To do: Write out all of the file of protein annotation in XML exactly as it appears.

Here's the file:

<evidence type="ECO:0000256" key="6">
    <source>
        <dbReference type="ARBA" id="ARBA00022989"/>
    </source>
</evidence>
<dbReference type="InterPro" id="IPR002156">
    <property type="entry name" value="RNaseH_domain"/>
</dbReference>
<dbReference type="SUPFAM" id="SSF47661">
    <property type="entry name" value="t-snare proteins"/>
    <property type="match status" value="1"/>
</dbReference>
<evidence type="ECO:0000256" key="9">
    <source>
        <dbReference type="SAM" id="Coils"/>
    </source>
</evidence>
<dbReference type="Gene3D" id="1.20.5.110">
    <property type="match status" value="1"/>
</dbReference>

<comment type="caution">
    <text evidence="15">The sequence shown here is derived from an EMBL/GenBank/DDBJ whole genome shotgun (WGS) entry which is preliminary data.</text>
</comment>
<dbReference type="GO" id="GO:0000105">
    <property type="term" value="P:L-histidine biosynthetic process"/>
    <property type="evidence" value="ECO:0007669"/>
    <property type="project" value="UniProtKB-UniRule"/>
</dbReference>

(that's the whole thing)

<evidence type="ECO:0000256" key="6">
    <source>
        <dbReference type="ARBA" id="ARBA00022989"/>
    </source>
</evidence>
<dbReference type="InterPro" id="IPR002156">
    <property type="entry name" value="RNaseH_domain"/>
</dbReference>
<dbReference type="SUPFAM" id="SSF47661">
    <property type="entry name" value="t-snare proteins"/>
    <property type="match status" value="1"/>
</dbReference>
<evidence type="ECO:0000256" key="9">
    <source>
        <dbReference type="SAM" id="Coils"/>
    </source>
</evidence>
<dbReference type="Gene3D" id="1.20.5.110">
    <property type="match status" value="1"/>
</dbReference>

<comment type="caution">
    <text evidence="15">The sequence shown here is derived from an EMBL/GenBank/DDBJ whole genome shotgun (WGS) entry which is preliminary data.</text>
</comment>
<dbReference type="GO" id="GO:0000105">
    <property type="term" value="P:L-histidine biosynthetic process"/>
    <property type="evidence" value="ECO:0007669"/>
    <property type="project" value="UniProtKB-UniRule"/>
</dbReference>